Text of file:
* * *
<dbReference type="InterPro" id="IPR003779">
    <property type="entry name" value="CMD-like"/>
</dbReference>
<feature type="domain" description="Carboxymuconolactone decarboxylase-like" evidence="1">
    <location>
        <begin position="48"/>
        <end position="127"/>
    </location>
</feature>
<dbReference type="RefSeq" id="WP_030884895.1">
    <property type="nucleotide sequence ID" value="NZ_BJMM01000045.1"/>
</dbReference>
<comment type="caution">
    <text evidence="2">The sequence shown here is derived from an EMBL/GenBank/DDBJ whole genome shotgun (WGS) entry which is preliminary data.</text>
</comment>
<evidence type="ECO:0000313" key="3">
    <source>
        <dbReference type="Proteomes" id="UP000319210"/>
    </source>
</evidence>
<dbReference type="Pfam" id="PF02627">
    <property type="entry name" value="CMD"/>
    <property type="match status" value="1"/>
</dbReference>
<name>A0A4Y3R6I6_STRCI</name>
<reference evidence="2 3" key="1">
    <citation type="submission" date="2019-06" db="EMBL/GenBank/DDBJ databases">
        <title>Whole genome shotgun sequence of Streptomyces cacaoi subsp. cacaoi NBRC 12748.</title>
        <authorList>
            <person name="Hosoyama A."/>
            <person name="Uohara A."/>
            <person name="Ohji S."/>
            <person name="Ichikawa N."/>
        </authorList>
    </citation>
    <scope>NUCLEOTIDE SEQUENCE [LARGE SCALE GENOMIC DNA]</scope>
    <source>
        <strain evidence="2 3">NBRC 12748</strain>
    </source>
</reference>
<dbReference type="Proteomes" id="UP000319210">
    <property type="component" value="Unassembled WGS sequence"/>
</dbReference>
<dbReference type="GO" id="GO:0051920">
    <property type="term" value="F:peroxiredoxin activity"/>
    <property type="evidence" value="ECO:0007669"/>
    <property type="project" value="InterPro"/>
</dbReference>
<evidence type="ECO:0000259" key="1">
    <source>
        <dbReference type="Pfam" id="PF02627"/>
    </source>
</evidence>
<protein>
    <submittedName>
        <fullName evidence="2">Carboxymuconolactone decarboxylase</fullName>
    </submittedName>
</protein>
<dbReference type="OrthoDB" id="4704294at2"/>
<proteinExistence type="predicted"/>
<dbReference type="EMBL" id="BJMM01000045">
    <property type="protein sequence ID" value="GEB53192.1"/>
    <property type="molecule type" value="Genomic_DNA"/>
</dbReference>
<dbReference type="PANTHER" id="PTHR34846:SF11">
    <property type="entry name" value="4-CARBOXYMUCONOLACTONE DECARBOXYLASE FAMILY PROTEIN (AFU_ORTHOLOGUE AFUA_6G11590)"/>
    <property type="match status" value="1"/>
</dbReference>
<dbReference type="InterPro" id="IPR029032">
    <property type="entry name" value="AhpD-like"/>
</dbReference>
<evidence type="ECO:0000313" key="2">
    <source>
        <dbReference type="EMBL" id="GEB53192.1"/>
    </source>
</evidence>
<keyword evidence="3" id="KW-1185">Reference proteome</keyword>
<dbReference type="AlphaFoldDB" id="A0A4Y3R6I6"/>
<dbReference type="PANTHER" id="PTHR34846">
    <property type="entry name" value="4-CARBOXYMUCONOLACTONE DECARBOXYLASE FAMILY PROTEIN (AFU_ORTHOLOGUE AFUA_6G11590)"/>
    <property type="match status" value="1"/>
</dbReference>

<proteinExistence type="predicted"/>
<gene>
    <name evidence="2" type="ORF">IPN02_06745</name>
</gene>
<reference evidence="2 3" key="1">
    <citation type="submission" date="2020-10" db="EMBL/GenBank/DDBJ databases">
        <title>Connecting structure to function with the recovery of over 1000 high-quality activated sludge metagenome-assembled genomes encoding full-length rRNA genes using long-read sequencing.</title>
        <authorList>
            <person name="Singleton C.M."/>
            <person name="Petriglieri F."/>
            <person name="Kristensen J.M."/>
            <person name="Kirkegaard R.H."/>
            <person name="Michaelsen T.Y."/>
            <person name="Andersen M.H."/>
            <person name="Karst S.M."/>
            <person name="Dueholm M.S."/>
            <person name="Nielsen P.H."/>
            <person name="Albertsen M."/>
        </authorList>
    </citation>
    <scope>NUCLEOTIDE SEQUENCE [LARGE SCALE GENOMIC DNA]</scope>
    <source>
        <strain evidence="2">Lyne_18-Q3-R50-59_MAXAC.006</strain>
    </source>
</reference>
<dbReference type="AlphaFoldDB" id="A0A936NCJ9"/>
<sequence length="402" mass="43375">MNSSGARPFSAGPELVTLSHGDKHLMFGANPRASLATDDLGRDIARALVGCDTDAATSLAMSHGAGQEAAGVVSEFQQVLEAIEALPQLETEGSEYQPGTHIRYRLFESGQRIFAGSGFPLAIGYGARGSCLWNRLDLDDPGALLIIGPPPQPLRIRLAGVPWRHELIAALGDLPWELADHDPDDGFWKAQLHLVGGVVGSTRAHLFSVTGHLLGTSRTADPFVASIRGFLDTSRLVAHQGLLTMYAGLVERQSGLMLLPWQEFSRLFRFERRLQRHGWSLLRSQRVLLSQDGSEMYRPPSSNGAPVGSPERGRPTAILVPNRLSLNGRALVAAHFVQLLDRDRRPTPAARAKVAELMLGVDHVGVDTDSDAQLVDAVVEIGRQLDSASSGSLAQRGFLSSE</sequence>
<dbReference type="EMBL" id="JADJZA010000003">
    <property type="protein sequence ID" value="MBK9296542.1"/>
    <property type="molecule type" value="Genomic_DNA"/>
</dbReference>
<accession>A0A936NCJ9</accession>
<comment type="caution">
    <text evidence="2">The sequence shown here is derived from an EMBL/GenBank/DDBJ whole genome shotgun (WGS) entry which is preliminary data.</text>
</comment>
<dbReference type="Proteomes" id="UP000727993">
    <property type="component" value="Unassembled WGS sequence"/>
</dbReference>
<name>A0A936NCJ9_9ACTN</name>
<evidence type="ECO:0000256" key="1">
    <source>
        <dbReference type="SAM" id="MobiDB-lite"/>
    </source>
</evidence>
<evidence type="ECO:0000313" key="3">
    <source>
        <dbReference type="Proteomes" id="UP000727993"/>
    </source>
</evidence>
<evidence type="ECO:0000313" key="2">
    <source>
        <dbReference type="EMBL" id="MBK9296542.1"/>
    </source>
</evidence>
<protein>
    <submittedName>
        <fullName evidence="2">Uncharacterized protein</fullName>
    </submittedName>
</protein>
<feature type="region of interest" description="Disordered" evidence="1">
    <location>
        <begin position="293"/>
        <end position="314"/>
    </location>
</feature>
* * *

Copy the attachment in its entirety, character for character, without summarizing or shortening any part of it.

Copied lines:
<dbReference type="InterPro" id="IPR003779">
    <property type="entry name" value="CMD-like"/>
</dbReference>
<feature type="domain" description="Carboxymuconolactone decarboxylase-like" evidence="1">
    <location>
        <begin position="48"/>
        <end position="127"/>
    </location>
</feature>
<dbReference type="RefSeq" id="WP_030884895.1">
    <property type="nucleotide sequence ID" value="NZ_BJMM01000045.1"/>
</dbReference>
<comment type="caution">
    <text evidence="2">The sequence shown here is derived from an EMBL/GenBank/DDBJ whole genome shotgun (WGS) entry which is preliminary data.</text>
</comment>
<evidence type="ECO:0000313" key="3">
    <source>
        <dbReference type="Proteomes" id="UP000319210"/>
    </source>
</evidence>
<dbReference type="Pfam" id="PF02627">
    <property type="entry name" value="CMD"/>
    <property type="match status" value="1"/>
</dbReference>
<name>A0A4Y3R6I6_STRCI</name>
<reference evidence="2 3" key="1">
    <citation type="submission" date="2019-06" db="EMBL/GenBank/DDBJ databases">
        <title>Whole genome shotgun sequence of Streptomyces cacaoi subsp. cacaoi NBRC 12748.</title>
        <authorList>
            <person name="Hosoyama A."/>
            <person name="Uohara A."/>
            <person name="Ohji S."/>
            <person name="Ichikawa N."/>
        </authorList>
    </citation>
    <scope>NUCLEOTIDE SEQUENCE [LARGE SCALE GENOMIC DNA]</scope>
    <source>
        <strain evidence="2 3">NBRC 12748</strain>
    </source>
</reference>
<dbReference type="Proteomes" id="UP000319210">
    <property type="component" value="Unassembled WGS sequence"/>
</dbReference>
<dbReference type="GO" id="GO:0051920">
    <property type="term" value="F:peroxiredoxin activity"/>
    <property type="evidence" value="ECO:0007669"/>
    <property type="project" value="InterPro"/>
</dbReference>
<evidence type="ECO:0000259" key="1">
    <source>
        <dbReference type="Pfam" id="PF02627"/>
    </source>
</evidence>
<protein>
    <submittedName>
        <fullName evidence="2">Carboxymuconolactone decarboxylase</fullName>
    </submittedName>
</protein>
<dbReference type="OrthoDB" id="4704294at2"/>
<proteinExistence type="predicted"/>
<dbReference type="EMBL" id="BJMM01000045">
    <property type="protein sequence ID" value="GEB53192.1"/>
    <property type="molecule type" value="Genomic_DNA"/>
</dbReference>
<dbReference type="PANTHER" id="PTHR34846:SF11">
    <property type="entry name" value="4-CARBOXYMUCONOLACTONE DECARBOXYLASE FAMILY PROTEIN (AFU_ORTHOLOGUE AFUA_6G11590)"/>
    <property type="match status" value="1"/>
</dbReference>
<dbReference type="InterPro" id="IPR029032">
    <property type="entry name" value="AhpD-like"/>
</dbReference>
<evidence type="ECO:0000313" key="2">
    <source>
        <dbReference type="EMBL" id="GEB53192.1"/>
    </source>
</evidence>
<keyword evidence="3" id="KW-1185">Reference proteome</keyword>
<dbReference type="AlphaFoldDB" id="A0A4Y3R6I6"/>
<dbReference type="PANTHER" id="PTHR34846">
    <property type="entry name" value="4-CARBOXYMUCONOLACTONE DECARBOXYLASE FAMILY PROTEIN (AFU_ORTHOLOGUE AFUA_6G11590)"/>
    <property type="match status" value="1"/>
</dbReference>

<proteinExistence type="predicted"/>
<gene>
    <name evidence="2" type="ORF">IPN02_06745</name>
</gene>
<reference evidence="2 3" key="1">
    <citation type="submission" date="2020-10" db="EMBL/GenBank/DDBJ databases">
        <title>Connecting structure to function with the recovery of over 1000 high-quality activated sludge metagenome-assembled genomes encoding full-length rRNA genes using long-read sequencing.</title>
        <authorList>
            <person name="Singleton C.M."/>
            <person name="Petriglieri F."/>
            <person name="Kristensen J.M."/>
            <person name="Kirkegaard R.H."/>
            <person name="Michaelsen T.Y."/>
            <person name="Andersen M.H."/>
            <person name="Karst S.M."/>
            <person name="Dueholm M.S."/>
            <person name="Nielsen P.H."/>
            <person name="Albertsen M."/>
        </authorList>
    </citation>
    <scope>NUCLEOTIDE SEQUENCE [LARGE SCALE GENOMIC DNA]</scope>
    <source>
        <strain evidence="2">Lyne_18-Q3-R50-59_MAXAC.006</strain>
    </source>
</reference>
<dbReference type="AlphaFoldDB" id="A0A936NCJ9"/>
<sequence length="402" mass="43375">MNSSGARPFSAGPELVTLSHGDKHLMFGANPRASLATDDLGRDIARALVGCDTDAATSLAMSHGAGQEAAGVVSEFQQVLEAIEALPQLETEGSEYQPGTHIRYRLFESGQRIFAGSGFPLAIGYGARGSCLWNRLDLDDPGALLIIGPPPQPLRIRLAGVPWRHELIAALGDLPWELADHDPDDGFWKAQLHLVGGVVGSTRAHLFSVTGHLLGTSRTADPFVASIRGFLDTSRLVAHQGLLTMYAGLVERQSGLMLLPWQEFSRLFRFERRLQRHGWSLLRSQRVLLSQDGSEMYRPPSSNGAPVGSPERGRPTAILVPNRLSLNGRALVAAHFVQLLDRDRRPTPAARAKVAELMLGVDHVGVDTDSDAQLVDAVVEIGRQLDSASSGSLAQRGFLSSE</sequence>
<dbReference type="EMBL" id="JADJZA010000003">
    <property type="protein sequence ID" value="MBK9296542.1"/>
    <property type="molecule type" value="Genomic_DNA"/>
</dbReference>
<accession>A0A936NCJ9</accession>
<comment type="caution">
    <text evidence="2">The sequence shown here is derived from an EMBL/GenBank/DDBJ whole genome shotgun (WGS) entry which is preliminary data.</text>
</comment>
<dbReference type="Proteomes" id="UP000727993">
    <property type="component" value="Unassembled WGS sequence"/>
</dbReference>
<name>A0A936NCJ9_9ACTN</name>
<evidence type="ECO:0000256" key="1">
    <source>
        <dbReference type="SAM" id="MobiDB-lite"/>
    </source>
</evidence>
<evidence type="ECO:0000313" key="3">
    <source>
        <dbReference type="Proteomes" id="UP000727993"/>
    </source>
</evidence>
<evidence type="ECO:0000313" key="2">
    <source>
        <dbReference type="EMBL" id="MBK9296542.1"/>
    </source>
</evidence>
<protein>
    <submittedName>
        <fullName evidence="2">Uncharacterized protein</fullName>
    </submittedName>
</protein>
<feature type="region of interest" description="Disordered" evidence="1">
    <location>
        <begin position="293"/>
        <end position="314"/>
    </location>
</feature>